Success, it’s a subjective term, susceptible to the influences of society and culture. In the western world, success is often associated with financial affluence and career achievements but here at Girlboss, we’re on a mission to shake things up.
Each week on Girlboss Radio, host Sophia Amoruso asks women who are widely recognized as successful about their definitions of the term. If you’ve listened to an episode of Girlboss Radio (if you haven’t, what are you waiting for?) you know the women on the podcast are incredibly talented and have the industry accolades to prove it. From award winning journalists to Olympic athletes and serial entrepreneurs, our roster includes women who are accomplished AF. But, perhaps the most impressive part of these interviews is how each woman identifies with success.
Ahead, get inspired by 10 women who are redefining success on their own terms. Remember success is a moving target. Let this be a reminder that you absolutely have the authority to choose what success means to you, and the ability to change your mind. You have our permission.
“Success, to me, has always been taking care of the immediate people around me: my family, my friends. If every single person on earth took care of the people immediately around them, we would have an overnight utopia on earth.”
“Success is when you can go to bed at the end of the day and know that you’ve given your best, and you’ve lived the day almost as if it’s your last. You feel good about what you’ve done. You can sleep well knowing that, you know what, ‘If this is all ends tomorrow, I’m good.’ You can die with a peaceful, happy heart.”
“Success means making people think about something a little bit differently [and having an impact]… It could be one person getting screened for colon cancer, it can be one person who says, ‘That documentary about transgender people really helped me understand and changed my perspective, and educated me, and made me be more compassionate.”
“Success to me is whatever you make it and however you want to define it. Sometimes success is responding to emails in a timely fashion. It’s taking time for myself, like getting a manicure or saying ‘no’, to something. So often we feel pressure to do everything and to give everyone a piece of us—and then there’s nothing left for ourselves.”
“Success to me is relationships that function really well, where there’s a beautiful feedback loop between people. I think without relationships of quality, you are not a successful person. So, if you don’t have a good relationship with your partner, your children, your best friends, then I think it’s very hard to claim success. And it’s also free and it makes life feel full and rich and happy. The quality of your relationships dictates so much how your life feels, so for me, that’s the number one.”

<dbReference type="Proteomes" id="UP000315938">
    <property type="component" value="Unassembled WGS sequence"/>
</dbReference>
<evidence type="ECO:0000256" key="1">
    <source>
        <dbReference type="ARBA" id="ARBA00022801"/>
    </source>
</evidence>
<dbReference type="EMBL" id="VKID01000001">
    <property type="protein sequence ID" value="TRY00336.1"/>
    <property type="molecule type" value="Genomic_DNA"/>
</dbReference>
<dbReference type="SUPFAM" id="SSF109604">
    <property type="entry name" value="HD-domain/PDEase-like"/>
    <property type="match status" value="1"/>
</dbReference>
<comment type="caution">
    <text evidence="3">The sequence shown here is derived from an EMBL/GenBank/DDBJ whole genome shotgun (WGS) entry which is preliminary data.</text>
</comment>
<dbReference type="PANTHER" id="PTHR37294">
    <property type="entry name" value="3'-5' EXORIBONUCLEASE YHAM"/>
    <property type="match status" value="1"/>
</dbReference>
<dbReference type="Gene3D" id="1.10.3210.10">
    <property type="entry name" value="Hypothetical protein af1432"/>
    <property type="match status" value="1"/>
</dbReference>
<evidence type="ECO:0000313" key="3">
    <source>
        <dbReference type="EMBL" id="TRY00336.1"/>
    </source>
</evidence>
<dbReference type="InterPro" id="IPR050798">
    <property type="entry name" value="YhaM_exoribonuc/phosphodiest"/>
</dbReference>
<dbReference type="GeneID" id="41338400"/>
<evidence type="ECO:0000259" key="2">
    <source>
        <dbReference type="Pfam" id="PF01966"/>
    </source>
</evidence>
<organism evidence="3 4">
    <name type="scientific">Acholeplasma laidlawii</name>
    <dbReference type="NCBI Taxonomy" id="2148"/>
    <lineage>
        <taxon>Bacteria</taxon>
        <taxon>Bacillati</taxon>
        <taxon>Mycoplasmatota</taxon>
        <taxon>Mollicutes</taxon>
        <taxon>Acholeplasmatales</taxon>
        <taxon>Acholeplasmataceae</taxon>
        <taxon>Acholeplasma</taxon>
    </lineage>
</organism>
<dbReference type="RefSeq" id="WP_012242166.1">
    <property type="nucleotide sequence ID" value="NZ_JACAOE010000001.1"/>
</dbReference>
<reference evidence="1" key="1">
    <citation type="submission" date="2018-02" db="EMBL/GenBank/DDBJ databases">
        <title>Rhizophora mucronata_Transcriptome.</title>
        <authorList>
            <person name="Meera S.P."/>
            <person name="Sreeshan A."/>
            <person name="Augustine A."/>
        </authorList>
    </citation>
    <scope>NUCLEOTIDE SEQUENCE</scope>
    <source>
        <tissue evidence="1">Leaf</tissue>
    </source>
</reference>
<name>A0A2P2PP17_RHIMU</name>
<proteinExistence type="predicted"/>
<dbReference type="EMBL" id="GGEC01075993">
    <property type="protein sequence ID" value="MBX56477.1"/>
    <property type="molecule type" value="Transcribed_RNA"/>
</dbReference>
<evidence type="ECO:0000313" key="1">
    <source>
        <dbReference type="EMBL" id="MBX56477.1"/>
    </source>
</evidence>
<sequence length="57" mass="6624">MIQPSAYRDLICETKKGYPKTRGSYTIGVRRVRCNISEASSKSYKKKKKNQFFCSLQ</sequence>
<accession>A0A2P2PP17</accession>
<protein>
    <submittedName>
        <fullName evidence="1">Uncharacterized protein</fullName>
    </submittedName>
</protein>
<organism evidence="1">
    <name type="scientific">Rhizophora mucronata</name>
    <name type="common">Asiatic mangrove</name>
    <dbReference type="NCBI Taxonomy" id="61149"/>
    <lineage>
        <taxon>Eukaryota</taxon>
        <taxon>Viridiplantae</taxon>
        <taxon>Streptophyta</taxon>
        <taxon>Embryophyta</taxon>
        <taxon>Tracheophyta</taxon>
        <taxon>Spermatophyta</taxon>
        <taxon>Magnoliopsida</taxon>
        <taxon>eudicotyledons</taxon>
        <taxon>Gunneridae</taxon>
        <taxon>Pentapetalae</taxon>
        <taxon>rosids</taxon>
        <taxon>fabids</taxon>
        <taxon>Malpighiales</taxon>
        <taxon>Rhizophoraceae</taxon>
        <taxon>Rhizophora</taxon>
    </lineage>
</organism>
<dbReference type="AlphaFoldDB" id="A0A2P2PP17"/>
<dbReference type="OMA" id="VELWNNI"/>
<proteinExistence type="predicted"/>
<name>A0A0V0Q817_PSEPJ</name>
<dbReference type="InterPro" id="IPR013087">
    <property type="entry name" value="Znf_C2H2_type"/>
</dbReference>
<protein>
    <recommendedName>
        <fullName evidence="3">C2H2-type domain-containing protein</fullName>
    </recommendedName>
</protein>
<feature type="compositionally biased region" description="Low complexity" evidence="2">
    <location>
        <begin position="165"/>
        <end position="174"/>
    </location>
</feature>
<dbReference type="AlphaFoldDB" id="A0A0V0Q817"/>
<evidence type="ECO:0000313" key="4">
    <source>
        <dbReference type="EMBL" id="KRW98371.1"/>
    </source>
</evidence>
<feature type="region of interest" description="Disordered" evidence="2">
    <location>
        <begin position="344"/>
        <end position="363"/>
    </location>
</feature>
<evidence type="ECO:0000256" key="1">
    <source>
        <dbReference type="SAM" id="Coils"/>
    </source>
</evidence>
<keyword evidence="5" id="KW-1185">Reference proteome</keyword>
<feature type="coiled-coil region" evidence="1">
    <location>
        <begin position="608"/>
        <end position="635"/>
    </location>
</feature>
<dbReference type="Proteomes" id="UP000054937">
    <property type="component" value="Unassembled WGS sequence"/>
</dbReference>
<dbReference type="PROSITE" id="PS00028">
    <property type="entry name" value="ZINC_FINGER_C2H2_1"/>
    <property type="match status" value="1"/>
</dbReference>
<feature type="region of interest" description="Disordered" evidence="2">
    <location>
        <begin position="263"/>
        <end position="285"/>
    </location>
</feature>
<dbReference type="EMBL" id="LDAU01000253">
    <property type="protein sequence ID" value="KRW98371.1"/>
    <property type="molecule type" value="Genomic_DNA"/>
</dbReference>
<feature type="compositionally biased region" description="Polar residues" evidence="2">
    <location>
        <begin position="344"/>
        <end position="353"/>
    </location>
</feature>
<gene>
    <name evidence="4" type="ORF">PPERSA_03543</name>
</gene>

“Success is waking up in the morning and feeling super-charged. Like so eager for the day. If I could wake up every morning and feel like I am suppose to be here—the earth is not rejecting me, that’s enough.”
“I think for me success is enjoying what I do, making sure I’m healthy and happy. Also, a big part of success for me now is how many people can I help be successful. Because how long can you continue just chasing your own ambitions? That’s never going to end. There’s never going to be a number I hit in terms of subscribers or views or money where I’m like, ‘Oh now I’m successful.’…I think the real legacy is how many other people can say,”Oh I accomplished what I did because Lilly helped me out with this.”
“It means choice, and it’s the thing I want so much for every woman. It’s the thing I think a lot about, as I recognize how hard it is for so many women to have the life they want… Because financial success allows you to have the things you need in your life.”
“Success is absolute happiness. Becoming successful is a journey of ups and downs, of setbacks, of winds, of challenges. But you have to be able to create the state what we call ‘absolute happiness’ and not ‘relative happiness.’ When that check comes, when I get that job, that relationship—or all these different things—and I’m happy now because of that thing. But success is to still be happy and whole throughout it all, and to be able to count it all joy and know that the game is not over till it’s over.”
“We all have to do things for money. But being able to spend the majority of my time on things that I’m interested in, is what I consider success. That sometimes means sacrificing bigger paychecks for creative control, or creative fulfillment.”
“Success to me means learning to be comfortable in the things that make you uncomfortable. I think for me that means going out and trying things that terrify you at least once. Because in that moment when you’re doing it, you’re instantly going to learn so many things about yourself that you never would have learned unless you took that risk… I mean, even if it goes horribly wrong, at least you’re going to have a story to tell another day, and if you go out and you’re hugely successful at something that you were so scared of doing, you’re gonna be able to trust yourself a little bit more.”
“Success to me means I can put bread on the table … I don’t think one is constantly successful. It’s a kind of thermometer that goes up and down. But I do think I’m lucky, and I think that success has a lot to do with kind of going after things. And there is … there’s an energy and outreach that I think, kind of, is a successful approach. I see monetary success as one thing, and then there’s spiritual success. And I think spiritual success is … that’s the one that we should be more interested in. What makes me feel good? What can you do to help the world? These are elements that I think deserve to be called successful rather than I’m sitting with a large bank account.”